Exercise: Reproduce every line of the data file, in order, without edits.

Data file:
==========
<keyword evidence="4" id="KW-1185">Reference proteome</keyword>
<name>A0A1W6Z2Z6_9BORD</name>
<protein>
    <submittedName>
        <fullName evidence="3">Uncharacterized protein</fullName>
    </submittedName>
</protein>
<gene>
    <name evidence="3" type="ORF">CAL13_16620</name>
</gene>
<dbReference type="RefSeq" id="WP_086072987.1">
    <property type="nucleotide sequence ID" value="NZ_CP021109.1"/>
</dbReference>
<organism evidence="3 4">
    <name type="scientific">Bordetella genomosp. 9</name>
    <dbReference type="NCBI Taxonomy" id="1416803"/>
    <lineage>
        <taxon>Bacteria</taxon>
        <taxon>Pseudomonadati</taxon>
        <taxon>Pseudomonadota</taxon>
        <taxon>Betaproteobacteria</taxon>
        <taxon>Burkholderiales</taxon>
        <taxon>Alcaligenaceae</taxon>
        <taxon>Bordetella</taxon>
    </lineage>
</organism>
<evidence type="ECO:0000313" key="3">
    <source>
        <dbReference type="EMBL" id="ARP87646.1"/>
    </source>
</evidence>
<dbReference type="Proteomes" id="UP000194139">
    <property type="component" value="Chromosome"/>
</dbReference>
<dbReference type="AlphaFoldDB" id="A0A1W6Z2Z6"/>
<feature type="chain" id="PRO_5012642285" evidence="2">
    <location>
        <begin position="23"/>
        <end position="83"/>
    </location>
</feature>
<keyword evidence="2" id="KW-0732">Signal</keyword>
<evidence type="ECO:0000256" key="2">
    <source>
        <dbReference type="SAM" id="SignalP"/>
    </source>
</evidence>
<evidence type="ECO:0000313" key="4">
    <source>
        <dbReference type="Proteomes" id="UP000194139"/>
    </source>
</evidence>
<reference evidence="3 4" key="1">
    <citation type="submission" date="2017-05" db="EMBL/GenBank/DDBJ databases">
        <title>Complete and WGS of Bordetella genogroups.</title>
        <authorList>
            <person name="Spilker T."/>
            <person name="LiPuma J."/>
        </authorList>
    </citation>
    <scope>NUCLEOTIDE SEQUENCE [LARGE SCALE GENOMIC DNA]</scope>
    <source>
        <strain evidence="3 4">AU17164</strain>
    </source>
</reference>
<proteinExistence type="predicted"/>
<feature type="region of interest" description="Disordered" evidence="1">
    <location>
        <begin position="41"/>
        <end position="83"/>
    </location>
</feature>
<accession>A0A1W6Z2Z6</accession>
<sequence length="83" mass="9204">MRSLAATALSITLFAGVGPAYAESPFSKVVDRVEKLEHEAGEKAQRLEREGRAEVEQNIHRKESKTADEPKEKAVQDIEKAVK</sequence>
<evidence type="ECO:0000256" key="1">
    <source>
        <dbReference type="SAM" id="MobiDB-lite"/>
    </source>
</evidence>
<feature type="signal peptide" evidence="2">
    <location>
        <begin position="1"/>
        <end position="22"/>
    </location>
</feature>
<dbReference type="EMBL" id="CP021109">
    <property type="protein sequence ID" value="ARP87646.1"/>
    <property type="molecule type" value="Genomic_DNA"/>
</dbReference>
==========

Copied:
<keyword evidence="4" id="KW-1185">Reference proteome</keyword>
<name>A0A1W6Z2Z6_9BORD</name>
<protein>
    <submittedName>
        <fullName evidence="3">Uncharacterized protein</fullName>
    </submittedName>
</protein>
<gene>
    <name evidence="3" type="ORF">CAL13_16620</name>
</gene>
<dbReference type="RefSeq" id="WP_086072987.1">
    <property type="nucleotide sequence ID" value="NZ_CP021109.1"/>
</dbReference>
<organism evidence="3 4">
    <name type="scientific">Bordetella genomosp. 9</name>
    <dbReference type="NCBI Taxonomy" id="1416803"/>
    <lineage>
        <taxon>Bacteria</taxon>
        <taxon>Pseudomonadati</taxon>
        <taxon>Pseudomonadota</taxon>
        <taxon>Betaproteobacteria</taxon>
        <taxon>Burkholderiales</taxon>
        <taxon>Alcaligenaceae</taxon>
        <taxon>Bordetella</taxon>
    </lineage>
</organism>
<evidence type="ECO:0000313" key="3">
    <source>
        <dbReference type="EMBL" id="ARP87646.1"/>
    </source>
</evidence>
<dbReference type="Proteomes" id="UP000194139">
    <property type="component" value="Chromosome"/>
</dbReference>
<dbReference type="AlphaFoldDB" id="A0A1W6Z2Z6"/>
<feature type="chain" id="PRO_5012642285" evidence="2">
    <location>
        <begin position="23"/>
        <end position="83"/>
    </location>
</feature>
<keyword evidence="2" id="KW-0732">Signal</keyword>
<evidence type="ECO:0000256" key="2">
    <source>
        <dbReference type="SAM" id="SignalP"/>
    </source>
</evidence>
<evidence type="ECO:0000313" key="4">
    <source>
        <dbReference type="Proteomes" id="UP000194139"/>
    </source>
</evidence>
<reference evidence="3 4" key="1">
    <citation type="submission" date="2017-05" db="EMBL/GenBank/DDBJ databases">
        <title>Complete and WGS of Bordetella genogroups.</title>
        <authorList>
            <person name="Spilker T."/>
            <person name="LiPuma J."/>
        </authorList>
    </citation>
    <scope>NUCLEOTIDE SEQUENCE [LARGE SCALE GENOMIC DNA]</scope>
    <source>
        <strain evidence="3 4">AU17164</strain>
    </source>
</reference>
<proteinExistence type="predicted"/>
<feature type="region of interest" description="Disordered" evidence="1">
    <location>
        <begin position="41"/>
        <end position="83"/>
    </location>
</feature>
<accession>A0A1W6Z2Z6</accession>
<sequence length="83" mass="9204">MRSLAATALSITLFAGVGPAYAESPFSKVVDRVEKLEHEAGEKAQRLEREGRAEVEQNIHRKESKTADEPKEKAVQDIEKAVK</sequence>
<evidence type="ECO:0000256" key="1">
    <source>
        <dbReference type="SAM" id="MobiDB-lite"/>
    </source>
</evidence>
<feature type="signal peptide" evidence="2">
    <location>
        <begin position="1"/>
        <end position="22"/>
    </location>
</feature>
<dbReference type="EMBL" id="CP021109">
    <property type="protein sequence ID" value="ARP87646.1"/>
    <property type="molecule type" value="Genomic_DNA"/>
</dbReference>